One commonly hears the complaint that young conductors tend to sound alike and that the days of conducting glory have passed, along with Tara and the kings. In most cases, people really mean that they can't find conductors as strong in the German and Central European repertory as those of the more-or-less recent past. Where's the Beethoven conductor at the level of Furtwängler and Mengelberg, the Mozart conductor who can reach Beecham and Szell, the Strauss conductor who gives you the highs of Reiner and Szell? Ubi sunt ? I've noticed that no one wrings their hands over finding a Debussy or Ravel conductor to rival Ansermet or a great modern specialist like Klemperer, Rosbaud, Koussevitzky, and Furtwängler, but those are other stories.
It's a bit early to issue pronouncements, so my short list of conductors who might make the pantheon includes Dohnányi at or very near the top. First, his core repertoire is the Wagnerian tradition and its Expressionist offshoots into the 20th century – Wagner, Bruckner, Mahler, Strauss, Schoenberg, and Berg. Furthermore, he acquits himself well – even superbly, though he doesn't seem quite at home – in other strands: Beethoven, Mendelssohn, Schumann (his account of the symphonies is exceptional), Brahms, Dvořák, Tchaikovsky, and Ravel. Second, in the days of cookie-cutter accounts of the classical Top 40 (does anyone really look forward to a Levine Beethoven cycle?), Dohnányi sweats to build a convincing, personal road. You may not agree with what he comes up with (I think here of an over-the-top, overheated Don Juan with the Vienna Philharmonic), but you can't dismiss it either. Dohnányi forces you to engage his ideas. His approach stands at the opposite end of the desire for the "definitive." With a reformer's zeal, he wants us to hear anew, unlike just about everyone except the early-music folks. His main fault, it seems to me, is that he doesn't want to relax. I've never heard a really unbuttoned performance. He grimaces, rather than smiles. Even his Dvořák broods, although in the case of Dohnányi's account of the Symphony #8, the results reveal a side of the composer missed by everyone else.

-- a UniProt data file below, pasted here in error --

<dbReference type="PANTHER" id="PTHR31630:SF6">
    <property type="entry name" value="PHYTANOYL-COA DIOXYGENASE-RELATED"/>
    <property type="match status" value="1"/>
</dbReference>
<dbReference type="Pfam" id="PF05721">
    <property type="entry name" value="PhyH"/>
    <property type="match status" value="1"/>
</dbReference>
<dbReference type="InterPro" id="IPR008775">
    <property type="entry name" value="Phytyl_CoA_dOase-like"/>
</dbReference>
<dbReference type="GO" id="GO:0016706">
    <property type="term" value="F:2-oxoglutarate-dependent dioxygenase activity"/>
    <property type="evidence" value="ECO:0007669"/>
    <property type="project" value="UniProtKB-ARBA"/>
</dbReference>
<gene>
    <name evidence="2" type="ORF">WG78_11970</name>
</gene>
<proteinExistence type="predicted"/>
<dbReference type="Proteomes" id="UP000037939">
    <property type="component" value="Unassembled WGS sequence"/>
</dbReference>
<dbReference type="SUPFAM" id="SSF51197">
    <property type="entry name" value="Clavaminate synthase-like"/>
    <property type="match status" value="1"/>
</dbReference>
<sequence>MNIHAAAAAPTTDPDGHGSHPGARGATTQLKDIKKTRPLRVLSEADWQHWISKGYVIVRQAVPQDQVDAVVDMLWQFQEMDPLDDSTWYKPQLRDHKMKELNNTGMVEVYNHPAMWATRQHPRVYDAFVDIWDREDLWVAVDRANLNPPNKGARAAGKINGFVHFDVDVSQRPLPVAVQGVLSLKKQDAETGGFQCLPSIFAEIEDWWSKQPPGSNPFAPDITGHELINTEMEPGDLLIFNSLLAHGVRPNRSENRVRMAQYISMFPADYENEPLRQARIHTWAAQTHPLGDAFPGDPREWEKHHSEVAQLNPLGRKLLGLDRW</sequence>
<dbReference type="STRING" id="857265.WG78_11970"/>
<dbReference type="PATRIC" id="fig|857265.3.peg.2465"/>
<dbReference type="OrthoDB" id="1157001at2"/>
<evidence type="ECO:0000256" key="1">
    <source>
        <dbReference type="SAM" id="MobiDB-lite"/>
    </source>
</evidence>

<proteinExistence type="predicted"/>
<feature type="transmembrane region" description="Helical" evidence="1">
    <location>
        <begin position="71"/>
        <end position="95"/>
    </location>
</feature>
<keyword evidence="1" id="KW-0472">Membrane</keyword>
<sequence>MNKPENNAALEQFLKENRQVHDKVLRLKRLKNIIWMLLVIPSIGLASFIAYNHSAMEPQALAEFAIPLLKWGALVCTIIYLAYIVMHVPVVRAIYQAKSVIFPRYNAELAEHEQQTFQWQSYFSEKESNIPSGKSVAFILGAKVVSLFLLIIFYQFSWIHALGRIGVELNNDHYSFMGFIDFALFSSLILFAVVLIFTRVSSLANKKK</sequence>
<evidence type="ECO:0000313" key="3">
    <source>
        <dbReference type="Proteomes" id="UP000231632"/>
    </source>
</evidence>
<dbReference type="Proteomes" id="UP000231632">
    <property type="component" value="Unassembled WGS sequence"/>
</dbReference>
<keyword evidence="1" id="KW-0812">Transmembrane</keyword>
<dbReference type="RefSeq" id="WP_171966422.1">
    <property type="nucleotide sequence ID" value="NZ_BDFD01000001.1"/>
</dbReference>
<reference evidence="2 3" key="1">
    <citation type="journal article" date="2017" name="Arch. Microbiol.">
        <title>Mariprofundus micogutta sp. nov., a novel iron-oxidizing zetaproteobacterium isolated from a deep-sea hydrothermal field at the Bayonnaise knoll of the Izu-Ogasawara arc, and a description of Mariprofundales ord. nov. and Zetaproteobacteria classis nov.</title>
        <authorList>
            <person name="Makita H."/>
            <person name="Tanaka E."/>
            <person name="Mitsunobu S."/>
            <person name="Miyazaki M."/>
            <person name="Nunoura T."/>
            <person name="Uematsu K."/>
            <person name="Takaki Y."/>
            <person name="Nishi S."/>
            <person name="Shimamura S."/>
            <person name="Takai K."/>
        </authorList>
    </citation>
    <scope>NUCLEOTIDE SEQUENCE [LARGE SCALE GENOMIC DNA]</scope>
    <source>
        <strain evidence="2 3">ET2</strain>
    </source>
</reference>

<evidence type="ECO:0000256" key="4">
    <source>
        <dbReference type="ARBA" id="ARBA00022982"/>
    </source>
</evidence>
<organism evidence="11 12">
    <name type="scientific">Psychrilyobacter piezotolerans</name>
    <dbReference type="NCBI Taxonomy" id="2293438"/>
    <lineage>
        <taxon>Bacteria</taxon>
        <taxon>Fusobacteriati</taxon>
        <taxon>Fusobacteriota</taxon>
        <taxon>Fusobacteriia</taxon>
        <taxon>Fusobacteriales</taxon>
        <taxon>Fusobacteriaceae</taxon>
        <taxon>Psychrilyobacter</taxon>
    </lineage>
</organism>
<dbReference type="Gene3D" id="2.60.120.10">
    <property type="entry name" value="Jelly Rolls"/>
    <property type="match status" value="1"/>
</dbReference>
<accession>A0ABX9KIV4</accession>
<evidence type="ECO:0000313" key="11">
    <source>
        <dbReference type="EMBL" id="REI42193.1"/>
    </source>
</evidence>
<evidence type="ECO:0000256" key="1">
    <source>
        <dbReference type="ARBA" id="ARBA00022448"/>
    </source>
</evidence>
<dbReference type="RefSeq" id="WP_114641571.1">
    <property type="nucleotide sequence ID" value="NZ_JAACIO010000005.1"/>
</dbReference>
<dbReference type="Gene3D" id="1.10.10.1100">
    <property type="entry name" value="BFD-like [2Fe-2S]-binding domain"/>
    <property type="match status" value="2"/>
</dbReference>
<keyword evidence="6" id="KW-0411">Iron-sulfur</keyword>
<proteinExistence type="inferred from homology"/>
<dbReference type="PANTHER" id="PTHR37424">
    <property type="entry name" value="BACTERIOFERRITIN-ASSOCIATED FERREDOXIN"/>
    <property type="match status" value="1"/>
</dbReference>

The Cleveland Orchestra has always had the reputation of cold, machine-like precision – to me, an unfair rap – ever since the days of Szell. For one thing, their recordings sounded dry, as if recorded in a box of saltines, the blame for this shared between Szell, who insisted on recording in Severance Hall (fine for live performances, but with certain disadvantages for recording), and Columbia, whose sound for everyone including Ormandy emphasized the bass and seemed to cut off highs. When the Cleveland changed labels to EMI, their sound immediately warmed up. No one who heard them live was surprised. Members of the VPO marveled at the velvet string sound. Some even followed the Cleveland from performance to performance when the orchestra toured Europe. Second, Szell's musical personality stressed a patrician elegance which many interpreted as coldness. To me, Szell's readings had plenty of juice – in fact, more than most – especially rhythmically, simply because the players came together and knew their place in the texture. His musical line crackled like a high-voltage wire. No one in the stereo era surpassed his Verdi Requiem for sheer emotional power. Only Reiner and Kempe could match him in Strauss, and his Wagner recordings make me regret he never got to record a complete opera. One does not normally think of any of these composers as lacking emotion.